Famed Evangelist Ravi Zacharias engaged in sexual misconduct, his ministry says
(CNN) -- Ravi Zacharias, the prominent head of a global Christian organization who died in May, engaged in sexual misconduct that included "sexting, unwanted touching, spiritual abuse, and rape," according to a statement from the ministry he founded summarizing the results of an investigative report.
Allegations came from four female massage therapists who said Zacharias "would either touch his genitals or ask them to touch his genitals."
Additionally, five massage therapists claimed he "touched or rubbed them inappropriately," and one reported "many encounters over a period of years that she described as rape," according to a 12-page report from the law firm Miller & Martin, which was hired by the ministry.
The law firm said it employed a private investigations firm that included former federal law enforcement officers. More than 50 people were interviewed, including more than a dozen massage therapists, according to the report.
A digital forensics firm examined four cell phones and a laptop used by Zacharias. Evidence was uncovered of "text- and email-based relationships with women who were not his wife," along with more than 200 photos of women, the report said.
Several women accused Zacharias of using ministry funds to give them financial support, eliciting personal information about their lives and employing religious language during encounters, according to the report.
Zacharias, who defended Christianity through books and lectures, died last spring at his Atlanta home at the age of 74 after battling sarcoma. He was a leading figure among Christian apologetics, an intellectual form of Christian theology that defends faith against doubters by invoking history and logic.
The Miller & Martin report detailed new allegations of misconduct against Zacharias. The report said the Christian leader's claims that during his marriage he "never engaged in any inappropriate behavior of any kind" when confronted with similar allegations in the past were "misleading or false."
The board of Ravi Zacharias International Ministries hired the law firm to investigate the sexual misconduct allegations last fall.
In September 2020, after Zacharias's death, Christianity Today published an article that cited three women who accused him of sexually harassing them at two spas he co-owned.
"We believe not only the women who made their allegations public but also additional women who had not previously made public allegations against Ravi but whose identities and stories were uncovered during the investigation," the RZIM board said in a statement this week.
"Tragically, witnesses described encounters including sexting, unwanted touching, spiritual abuse, and rape. We are devastated by what the investigation has shown and are filled with sorrow for the women who were hurt by this terrible abuse."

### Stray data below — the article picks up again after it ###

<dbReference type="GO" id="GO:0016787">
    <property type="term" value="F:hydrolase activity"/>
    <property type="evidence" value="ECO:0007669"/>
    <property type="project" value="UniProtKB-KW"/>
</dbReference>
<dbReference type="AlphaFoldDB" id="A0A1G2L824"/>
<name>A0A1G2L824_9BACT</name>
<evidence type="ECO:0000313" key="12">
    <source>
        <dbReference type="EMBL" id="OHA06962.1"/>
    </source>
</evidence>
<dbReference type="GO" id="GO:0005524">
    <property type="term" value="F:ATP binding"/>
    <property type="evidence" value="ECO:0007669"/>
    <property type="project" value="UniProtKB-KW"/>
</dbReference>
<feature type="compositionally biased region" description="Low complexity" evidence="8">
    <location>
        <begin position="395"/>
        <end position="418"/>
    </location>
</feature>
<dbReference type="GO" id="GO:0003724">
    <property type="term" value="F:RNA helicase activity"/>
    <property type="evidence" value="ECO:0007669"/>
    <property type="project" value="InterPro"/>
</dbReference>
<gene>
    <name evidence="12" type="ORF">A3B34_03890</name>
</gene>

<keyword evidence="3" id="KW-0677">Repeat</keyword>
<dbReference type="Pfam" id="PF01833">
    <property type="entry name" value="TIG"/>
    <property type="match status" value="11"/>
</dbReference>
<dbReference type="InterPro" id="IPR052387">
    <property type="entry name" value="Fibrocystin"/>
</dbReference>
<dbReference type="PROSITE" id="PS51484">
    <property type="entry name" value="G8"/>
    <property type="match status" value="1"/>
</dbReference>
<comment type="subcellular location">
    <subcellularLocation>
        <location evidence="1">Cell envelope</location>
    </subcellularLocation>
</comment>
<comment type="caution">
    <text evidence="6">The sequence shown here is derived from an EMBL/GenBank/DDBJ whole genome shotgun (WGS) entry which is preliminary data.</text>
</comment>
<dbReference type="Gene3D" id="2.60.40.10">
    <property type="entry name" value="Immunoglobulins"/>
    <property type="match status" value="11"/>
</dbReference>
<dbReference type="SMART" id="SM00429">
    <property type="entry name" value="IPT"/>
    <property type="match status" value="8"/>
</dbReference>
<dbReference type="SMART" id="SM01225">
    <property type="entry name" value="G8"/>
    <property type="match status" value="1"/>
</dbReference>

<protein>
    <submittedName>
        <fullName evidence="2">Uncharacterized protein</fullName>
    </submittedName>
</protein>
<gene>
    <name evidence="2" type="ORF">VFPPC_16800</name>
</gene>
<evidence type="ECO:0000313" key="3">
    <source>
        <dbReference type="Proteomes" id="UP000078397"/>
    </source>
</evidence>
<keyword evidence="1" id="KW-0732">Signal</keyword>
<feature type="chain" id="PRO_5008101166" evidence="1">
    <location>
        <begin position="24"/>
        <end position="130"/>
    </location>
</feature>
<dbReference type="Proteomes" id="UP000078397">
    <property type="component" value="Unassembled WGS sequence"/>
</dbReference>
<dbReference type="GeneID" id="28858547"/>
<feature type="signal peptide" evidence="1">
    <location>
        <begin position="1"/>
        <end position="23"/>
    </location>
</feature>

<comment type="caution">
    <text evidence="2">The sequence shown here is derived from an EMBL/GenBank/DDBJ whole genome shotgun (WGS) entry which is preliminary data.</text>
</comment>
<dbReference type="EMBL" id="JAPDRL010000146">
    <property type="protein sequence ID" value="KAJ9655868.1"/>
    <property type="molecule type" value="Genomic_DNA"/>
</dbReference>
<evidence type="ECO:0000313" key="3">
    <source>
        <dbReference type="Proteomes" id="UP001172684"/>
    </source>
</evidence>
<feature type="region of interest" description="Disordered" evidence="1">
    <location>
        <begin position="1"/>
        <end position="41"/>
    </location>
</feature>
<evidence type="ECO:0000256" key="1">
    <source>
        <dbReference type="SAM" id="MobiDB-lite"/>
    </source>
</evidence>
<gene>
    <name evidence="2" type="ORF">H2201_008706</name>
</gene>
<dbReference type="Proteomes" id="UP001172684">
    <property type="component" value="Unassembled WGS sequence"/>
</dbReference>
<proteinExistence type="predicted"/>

Accuser says she's 'deeply indebted to every victim and whistleblower'
The Miller & Martin report describes the case of Lori Anne Thompson, a Canadian woman who accused Zacharias of engaging in "sexually explicit online conversations" and exploiting "her vulnerability to satisfy [his] own sexual desires."
In April 2017, Thompson and her husband wrote Zacharias to demand "$5 million in exchange for a release of claims against him and the ministry." Three months later, Zacharias sued the couple in federal court for extortion. The couple and Zacharias settled the dispute confidentially in the fall of 2017, the report said.
Zacharias convinced the RZIM board that he was a victim of extortion and the matter was not investigated, according to the report. Witnesses within RZIM told investigators they were "marginalized for raising questions" about his explanations.
The RZIM statement this week said the investigative findings "caused us to think very differently" about Thompson's 2017 allegations.
"We believe Lori Anne Thompson has told the truth about the nature of her relationship with Ravi Zacharias," the board said. "It is with profound grief that we recognize that because we did not believe the Thompsons and both privately and publicly perpetuated a false narrative, they were slandered for years and their suffering was greatly prolonged and intensified. This leaves us heartbroken and ashamed."
In an email statement to CNN, Thompson said she and her husband "are deeply indebted to every victim and whistleblower who spoke for not only themselves, but also for us."
She called the law firm report and board statement "initial steps in what we anticipate will be long and arduous journey for RZIM towards institutional transparency and accountability."
The board, citing "a deep need for corporate repentance," said it has hired lawyer and advocate Rachael Denhollander to "educate and advise" the organization and serve as a liaison with survivors.
The board said it also hired Guidepost Solutions, a consulting firm, to evaluate RZIM's "structures, culture, policies, processes, finances, and practices."
"We want to help the victims of Ravi's abuse, and we want to thoroughly understand what has taken place in our organization so that we can do everything we can to make sure nothing like this happens again," the board statement said.
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